LIKE STANDING stones or termite mounds or ruins left by war, Alan Stone's small sculptures seem wreathed with dark power. A number are on view at the McIntosh/Drysdale Gallery, 406 Seventh St. NW. They seem the sort of objects that make perfect sense in dreams.
They hint, but only hint, at towers that guard stormy seas, at temples barred to common folk, at arrow slots and insect hives and suits of empty armor. Some of them have little legs. Some have doors or domes or grills. Should the viewer blink, such reveries may vanish, leaving in their wake table-scaled bronzes of much formal interest. But then the ghosts return, bearing their reminders of snakes, cleft sticks and castles. Stone's works of bronze and wax cannot be deciphered. And yet it seems preposterous to describe them as abstract.
Most modern art, not long ago, fought off evocation. The viewer was invited to see color just as color, to think of mass, material, and of Euclid's propositions. But Stone's art calls on memory, of places and of weapons, of ropes and wrinkled skin.
Martin Puryear's sculptures and those of Robert Stackhouse (both once lived here) have a similar effect. Puryear's wooden circles are not merely circles; they look like charms or messages, they seem haunted by the woods. The wooden ships of Stackhouse certainly would sink, and yet they carry thoughts of voyages and vikings and the hollows of the sea. Stone's art, too, is felt more than it is seen.
Stone is 38 years old. He works afternoons in the Congressional Post Office, "a great job for an artist." He was raised in Shreveport, La., "among Pentacostalists," and after college in the South was sent to Botswana, in southern Africa, by the Peace Corps. "I think back on it," he says, "as the most important time of my life." The houses there are round, their walls are mud, their roofs are thatch. The land is flat, monotonous. Stone mentions a traveler who, after a long walk, came upon a tree and felt compelled to hug it. Some spirit of that continent is apparent in his sculptures. Some of them are able to amuse as they intimidate. Like towers or like huts or spaceships just-arrived, his smaller bronzes, those on shelves, evoke a sense of place. His wall-hung sculptures here, the ones that look like snakes, are made of wire and dark wax. His show runs through July 2.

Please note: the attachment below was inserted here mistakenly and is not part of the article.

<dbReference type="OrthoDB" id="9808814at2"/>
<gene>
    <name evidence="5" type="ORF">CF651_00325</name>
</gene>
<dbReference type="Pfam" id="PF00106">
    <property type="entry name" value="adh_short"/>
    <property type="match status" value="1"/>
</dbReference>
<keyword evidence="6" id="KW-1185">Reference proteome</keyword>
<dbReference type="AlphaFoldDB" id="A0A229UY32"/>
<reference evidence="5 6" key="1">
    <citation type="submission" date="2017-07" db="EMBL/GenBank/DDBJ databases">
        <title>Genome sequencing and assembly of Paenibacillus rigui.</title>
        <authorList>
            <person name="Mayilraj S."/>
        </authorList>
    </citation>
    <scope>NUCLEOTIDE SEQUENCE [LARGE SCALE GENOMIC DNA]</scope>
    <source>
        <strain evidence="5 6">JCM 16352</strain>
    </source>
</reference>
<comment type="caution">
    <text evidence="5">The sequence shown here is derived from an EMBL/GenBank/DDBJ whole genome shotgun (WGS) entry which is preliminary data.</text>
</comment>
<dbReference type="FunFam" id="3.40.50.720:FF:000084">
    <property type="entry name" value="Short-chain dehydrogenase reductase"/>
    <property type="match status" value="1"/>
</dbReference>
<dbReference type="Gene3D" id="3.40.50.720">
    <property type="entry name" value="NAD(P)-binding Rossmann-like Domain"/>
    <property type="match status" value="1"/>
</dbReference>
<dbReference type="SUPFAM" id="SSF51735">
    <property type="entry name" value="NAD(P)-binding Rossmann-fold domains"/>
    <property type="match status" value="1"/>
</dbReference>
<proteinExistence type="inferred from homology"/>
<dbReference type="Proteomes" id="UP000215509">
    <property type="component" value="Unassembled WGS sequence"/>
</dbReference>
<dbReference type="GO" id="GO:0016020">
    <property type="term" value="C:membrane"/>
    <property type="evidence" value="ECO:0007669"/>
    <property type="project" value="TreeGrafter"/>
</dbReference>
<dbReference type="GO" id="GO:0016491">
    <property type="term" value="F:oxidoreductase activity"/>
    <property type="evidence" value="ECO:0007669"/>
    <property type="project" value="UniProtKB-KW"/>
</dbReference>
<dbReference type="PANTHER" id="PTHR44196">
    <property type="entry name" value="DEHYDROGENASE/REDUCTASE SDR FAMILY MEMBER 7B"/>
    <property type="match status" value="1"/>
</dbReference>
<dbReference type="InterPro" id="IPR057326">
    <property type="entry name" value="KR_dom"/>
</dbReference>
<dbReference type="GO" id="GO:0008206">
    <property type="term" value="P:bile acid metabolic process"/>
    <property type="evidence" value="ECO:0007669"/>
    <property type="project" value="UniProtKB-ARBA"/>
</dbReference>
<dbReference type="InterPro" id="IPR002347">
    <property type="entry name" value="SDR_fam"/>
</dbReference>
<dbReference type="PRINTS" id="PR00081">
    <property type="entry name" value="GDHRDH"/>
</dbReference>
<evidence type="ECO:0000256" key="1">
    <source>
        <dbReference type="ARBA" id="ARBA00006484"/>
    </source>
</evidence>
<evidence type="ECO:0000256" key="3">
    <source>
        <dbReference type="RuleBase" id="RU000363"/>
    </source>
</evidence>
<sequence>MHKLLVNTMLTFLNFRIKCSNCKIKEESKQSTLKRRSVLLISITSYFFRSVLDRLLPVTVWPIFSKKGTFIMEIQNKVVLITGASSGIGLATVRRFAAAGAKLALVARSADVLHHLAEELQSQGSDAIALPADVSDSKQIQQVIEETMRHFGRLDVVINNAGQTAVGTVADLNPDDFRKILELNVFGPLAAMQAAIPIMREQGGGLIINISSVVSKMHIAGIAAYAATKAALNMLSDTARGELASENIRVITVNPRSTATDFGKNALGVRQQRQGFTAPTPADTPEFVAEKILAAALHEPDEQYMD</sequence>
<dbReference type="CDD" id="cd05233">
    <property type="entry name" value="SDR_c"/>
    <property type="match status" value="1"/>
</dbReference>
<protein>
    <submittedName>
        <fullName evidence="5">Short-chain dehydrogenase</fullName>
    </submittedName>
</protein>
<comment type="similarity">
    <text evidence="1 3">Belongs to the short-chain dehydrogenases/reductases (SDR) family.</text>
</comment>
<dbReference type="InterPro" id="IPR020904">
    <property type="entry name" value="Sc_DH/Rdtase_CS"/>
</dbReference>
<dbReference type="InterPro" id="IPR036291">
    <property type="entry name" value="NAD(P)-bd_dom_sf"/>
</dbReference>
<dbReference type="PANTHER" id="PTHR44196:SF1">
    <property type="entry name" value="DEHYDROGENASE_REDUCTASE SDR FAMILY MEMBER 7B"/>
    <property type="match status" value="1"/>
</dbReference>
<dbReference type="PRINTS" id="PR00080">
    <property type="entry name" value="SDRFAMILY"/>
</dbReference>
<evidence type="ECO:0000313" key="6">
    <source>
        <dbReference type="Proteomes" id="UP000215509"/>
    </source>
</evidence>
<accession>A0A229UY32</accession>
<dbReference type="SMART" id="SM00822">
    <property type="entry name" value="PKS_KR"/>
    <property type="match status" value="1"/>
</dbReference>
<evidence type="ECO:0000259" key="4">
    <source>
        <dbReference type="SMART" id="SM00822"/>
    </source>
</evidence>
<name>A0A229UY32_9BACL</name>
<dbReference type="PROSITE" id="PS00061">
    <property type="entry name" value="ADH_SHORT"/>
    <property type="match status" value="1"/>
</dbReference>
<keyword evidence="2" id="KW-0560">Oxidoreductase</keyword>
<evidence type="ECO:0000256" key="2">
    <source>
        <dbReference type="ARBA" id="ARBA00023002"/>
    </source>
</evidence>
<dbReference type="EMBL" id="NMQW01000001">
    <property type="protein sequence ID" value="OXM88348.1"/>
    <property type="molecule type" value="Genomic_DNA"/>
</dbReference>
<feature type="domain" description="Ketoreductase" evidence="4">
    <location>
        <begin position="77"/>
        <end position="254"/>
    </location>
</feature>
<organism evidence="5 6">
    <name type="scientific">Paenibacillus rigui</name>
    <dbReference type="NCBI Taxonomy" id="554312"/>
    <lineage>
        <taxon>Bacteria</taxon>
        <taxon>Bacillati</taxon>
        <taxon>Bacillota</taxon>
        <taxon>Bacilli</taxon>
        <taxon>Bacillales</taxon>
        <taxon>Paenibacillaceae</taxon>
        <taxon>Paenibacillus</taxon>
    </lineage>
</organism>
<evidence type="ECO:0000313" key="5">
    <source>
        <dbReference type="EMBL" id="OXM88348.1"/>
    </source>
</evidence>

John Ryan's Pictures
Dealer Nancy McIntosh, who is leaving soon for Houston and will be sorely missed, also is exhibiting small pictures by Washington's John Ryan. They are as sweet as they are fierce. Ryan paints the sort of things that Raymond Chandler wrote about: pool halls, gamblers, private eyes, bars where hard-eyed women sit alone and drink. His brushwork is quick, angular and might be called New Wave. But Ryan's art is free of the usual New Wave bombast. Instead it is marked by delicacy of presentation and modesty of scale. He is an intimist of sorts. His tough pictures are made lovely by the way that they are shown. His handmade frames are sprayed with silver, gold or midnight blue, or sprinkled with small stars. Despite his street bums, ghosts and drunks, his pictures make one think more of jewel cases than they do of screams. His show also closes July 2.
Cynthia Ann Bickley's Paintings
Ten years ago, when she was exhibiting large and moody sculptures of rubber, steel, canvas and silk, Cynthia Ann Bickley seemed one of the most promising of Washington's young artists. For those who recall her older abstract paintings and her use of odd materials, her new work at Henri's, 1500 21st St. NW, will be a surprise. Now she paints from life. Her paintings here are views of her studio window in suburban Maryland. There are still lifes in the foreground, of green apples, or a glass jar with spring flowers, or the thick leaves of a rubber plant; then the glass itself, gleaming with reflection; then the backyard garden, bleak in winter, lush in spring; then the alley and garages and passers-by outside. The curtains of the windows, seen peripherally, look like small Sam Gilliam paintings. She looks hard and long at the things she paints until afterimages dance in her eyes, and Bickley paints them, too. She paints every needle of that pine, every blossom on that bush. Her pictures are complicated, earnest, touching. They'll be on view through June.